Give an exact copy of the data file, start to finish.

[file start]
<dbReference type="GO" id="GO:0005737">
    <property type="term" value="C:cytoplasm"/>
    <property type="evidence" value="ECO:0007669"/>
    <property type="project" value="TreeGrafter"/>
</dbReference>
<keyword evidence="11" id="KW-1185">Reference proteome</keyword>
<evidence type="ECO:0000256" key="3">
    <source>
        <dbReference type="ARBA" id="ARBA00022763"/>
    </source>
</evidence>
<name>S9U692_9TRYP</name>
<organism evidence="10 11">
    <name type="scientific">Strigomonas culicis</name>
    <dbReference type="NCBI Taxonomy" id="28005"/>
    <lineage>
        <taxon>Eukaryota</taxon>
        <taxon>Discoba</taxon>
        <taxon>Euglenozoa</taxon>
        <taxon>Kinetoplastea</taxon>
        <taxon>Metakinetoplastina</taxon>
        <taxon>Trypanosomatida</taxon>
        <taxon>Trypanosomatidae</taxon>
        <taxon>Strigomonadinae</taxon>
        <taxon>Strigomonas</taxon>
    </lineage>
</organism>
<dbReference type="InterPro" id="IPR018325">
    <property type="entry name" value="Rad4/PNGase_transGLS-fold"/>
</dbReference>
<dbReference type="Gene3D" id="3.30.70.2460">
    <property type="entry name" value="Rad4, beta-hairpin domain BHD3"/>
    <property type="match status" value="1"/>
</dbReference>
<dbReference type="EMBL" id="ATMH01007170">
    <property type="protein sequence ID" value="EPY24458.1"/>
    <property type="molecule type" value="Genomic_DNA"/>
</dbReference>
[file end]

<dbReference type="GO" id="GO:0005737">
    <property type="term" value="C:cytoplasm"/>
    <property type="evidence" value="ECO:0007669"/>
    <property type="project" value="TreeGrafter"/>
</dbReference>
<keyword evidence="11" id="KW-1185">Reference proteome</keyword>
<evidence type="ECO:0000256" key="3">
    <source>
        <dbReference type="ARBA" id="ARBA00022763"/>
    </source>
</evidence>
<name>S9U692_9TRYP</name>
<organism evidence="10 11">
    <name type="scientific">Strigomonas culicis</name>
    <dbReference type="NCBI Taxonomy" id="28005"/>
    <lineage>
        <taxon>Eukaryota</taxon>
        <taxon>Discoba</taxon>
        <taxon>Euglenozoa</taxon>
        <taxon>Kinetoplastea</taxon>
        <taxon>Metakinetoplastina</taxon>
        <taxon>Trypanosomatida</taxon>
        <taxon>Trypanosomatidae</taxon>
        <taxon>Strigomonadinae</taxon>
        <taxon>Strigomonas</taxon>
    </lineage>
</organism>
<dbReference type="InterPro" id="IPR018325">
    <property type="entry name" value="Rad4/PNGase_transGLS-fold"/>
</dbReference>
<dbReference type="Gene3D" id="3.30.70.2460">
    <property type="entry name" value="Rad4, beta-hairpin domain BHD3"/>
    <property type="match status" value="1"/>
</dbReference>
<dbReference type="EMBL" id="ATMH01007170">
    <property type="protein sequence ID" value="EPY24458.1"/>
    <property type="molecule type" value="Genomic_DNA"/>
</dbReference>